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CGM in the News

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Consumer Generated Media (CGM) has been in the news the last couple days. Two items in particular caught my attention.

First, blogger Derek Powazek has called for an end to the use of the term “User Generated Content.” I suppose that would be UCG. Funny, that wasn’t one of the many three-letter-words I’ve heard applied to the concept of media created by members of the audience instead of the traditional purveyors of content (ad agencies, marketing firms, etc.). Part of the problem is that we haven’t settled on a single term for this stuff. Joseph Jaffe, for instance, likes “citizen media,” if I recall correclty fromthe first of his two-part Across the Sound podcast with Pete Blackshaw and Jackie Huba.

In any case, what bothered me about Powazek’s post was his articulation of what “User Generated Content” means:

User: One who uses. Like, you know, a junkie.

Generated: Like a generator, engine. Like, you know, a robot.

Content: Something that fills a box. Like, you know, packing peanuts.

So what’s user-generated content? Junkies robotically filling boxes with packing peanuts. Lovely.

Calling the beautiful, amazing, brilliant things people create online “user-generated content” is like sliding up to your lady, putting your arm around her and whispering, “Hey baby, let’s have intercourse.”

So what’s his alternative? “Authentic Media.” Well, now, let’s see. According to the American Heritage Dictionary of the English Language (Fourth Edition), “media” in Powazek’s post refers to “a means of mass communication, such as newpapers, magazines, radio, or television.” The same source defines “authentic” as “conforming to fact and therefore worthy of trust, reliance, or belief.”

So, “authentic media” then, is some kind of mass communication that conforms to fact and is worthy of trust. This defines everything coming out of the CGM space? And all traditional advertising and marketing creative is inauthentic? C’mon. All Powazek has done is add another term to the list that people have announced they hate. These include podcast, blog, blogosphere, Web 2.0, and a host of others. The nice thing about labels, though, is that everyone knows what you mean when you use them. No need for labored explanations. For all the essays condemning “Web 2.0″ as marketing hype, I know when it’s used that it’s addressing the combination of social media and read-write web applications like those created using Ajax. (Oh, yeah. Some people don’t like “Ajax.”)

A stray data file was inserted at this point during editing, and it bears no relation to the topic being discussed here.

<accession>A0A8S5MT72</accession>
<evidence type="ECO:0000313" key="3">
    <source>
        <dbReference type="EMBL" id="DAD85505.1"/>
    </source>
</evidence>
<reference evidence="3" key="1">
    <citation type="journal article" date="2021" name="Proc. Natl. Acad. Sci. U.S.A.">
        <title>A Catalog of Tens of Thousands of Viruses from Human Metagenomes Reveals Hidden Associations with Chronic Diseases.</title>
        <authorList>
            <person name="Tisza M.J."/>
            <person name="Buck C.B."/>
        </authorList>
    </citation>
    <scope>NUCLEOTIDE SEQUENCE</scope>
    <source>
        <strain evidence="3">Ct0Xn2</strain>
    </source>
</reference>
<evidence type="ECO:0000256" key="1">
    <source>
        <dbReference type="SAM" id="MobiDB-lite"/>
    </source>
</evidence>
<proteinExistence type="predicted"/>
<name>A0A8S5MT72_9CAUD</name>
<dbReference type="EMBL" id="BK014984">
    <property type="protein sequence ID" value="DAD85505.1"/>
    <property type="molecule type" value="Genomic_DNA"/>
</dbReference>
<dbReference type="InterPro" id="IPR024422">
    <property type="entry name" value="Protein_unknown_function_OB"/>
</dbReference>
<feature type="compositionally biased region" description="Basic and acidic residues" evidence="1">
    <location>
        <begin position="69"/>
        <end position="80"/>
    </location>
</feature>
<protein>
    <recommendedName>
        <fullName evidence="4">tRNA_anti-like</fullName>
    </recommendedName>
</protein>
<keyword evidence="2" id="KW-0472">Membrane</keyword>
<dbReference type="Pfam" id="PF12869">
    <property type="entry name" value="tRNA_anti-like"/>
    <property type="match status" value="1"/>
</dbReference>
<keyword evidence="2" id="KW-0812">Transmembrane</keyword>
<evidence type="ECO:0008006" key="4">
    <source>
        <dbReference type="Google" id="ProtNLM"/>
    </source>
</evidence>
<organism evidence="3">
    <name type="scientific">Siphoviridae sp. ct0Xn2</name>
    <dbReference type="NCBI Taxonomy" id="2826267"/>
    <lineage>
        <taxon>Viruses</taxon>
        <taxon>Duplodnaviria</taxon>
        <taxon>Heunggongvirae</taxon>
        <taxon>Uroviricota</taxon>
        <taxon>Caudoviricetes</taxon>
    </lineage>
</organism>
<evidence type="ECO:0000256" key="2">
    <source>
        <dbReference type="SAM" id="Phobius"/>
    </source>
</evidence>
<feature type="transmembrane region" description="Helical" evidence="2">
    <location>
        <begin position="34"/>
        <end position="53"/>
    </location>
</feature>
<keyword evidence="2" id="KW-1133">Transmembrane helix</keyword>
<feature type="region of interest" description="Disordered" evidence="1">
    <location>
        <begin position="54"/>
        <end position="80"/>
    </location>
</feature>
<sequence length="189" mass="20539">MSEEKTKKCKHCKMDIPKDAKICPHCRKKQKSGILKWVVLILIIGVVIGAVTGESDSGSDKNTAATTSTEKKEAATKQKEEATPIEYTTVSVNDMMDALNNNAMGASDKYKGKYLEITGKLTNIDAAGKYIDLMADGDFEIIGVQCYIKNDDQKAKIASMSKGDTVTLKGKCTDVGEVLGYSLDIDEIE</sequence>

Besides, Derek, it’s just as easy to use these definitions instead of the ones you stretched for:

User: Someone who uses tools someone else has created specifically to be used.

Generated: Produced or created.

Content: Creative material, such as those indexed in a table of contents

So what’s user-generated content? People using tools to produce creative material.

None of which helps answer this question: What should a company do when UCG or CGM or CM is used in a way that is most definitely contrary to the images the company wants to project? This question surfaced several months ago when somebody produced a TV-like commercial promoting Volkswagen’s durability by showing a terrorist blow himself up in the car; the car contained the blast and those nearby remained blissfully unaware that anything had happened. (At least, I believe it’s CGM; I can’t imagine a real ad agency producing something like this, but I could be wrong. It’s not like advertisers have never produced anything inappropriate or offensive before.) Volkswagen, one expects, wouldn’t have been too pleased having its cars associated with terrorism.

Now comes a CGM TV commercial for the iPod. If you haven’t seen it, be warned: It’s about as far from family-friendly as it gets. Definitely not safe for work.

CGM (or whatever we end up agreeing to call it) is wonderful, and it’s not going anywhere. When it crosses the line, though, companies are going to have to figure what to do-or not do-in response. To be honest, I’m not sure what my counsel to Apple would be. I’m leaning toward ignoring it for fear of being branded prudish, but I’m just not 100% certain. What do you think?

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Shel Holtz is principal of Holtz Communication + Technology which focuses on helping organizations apply online communication capabilities to their strategic organizational communications.

As a professional communicator, Shel also writes the blog a shel of my former self.

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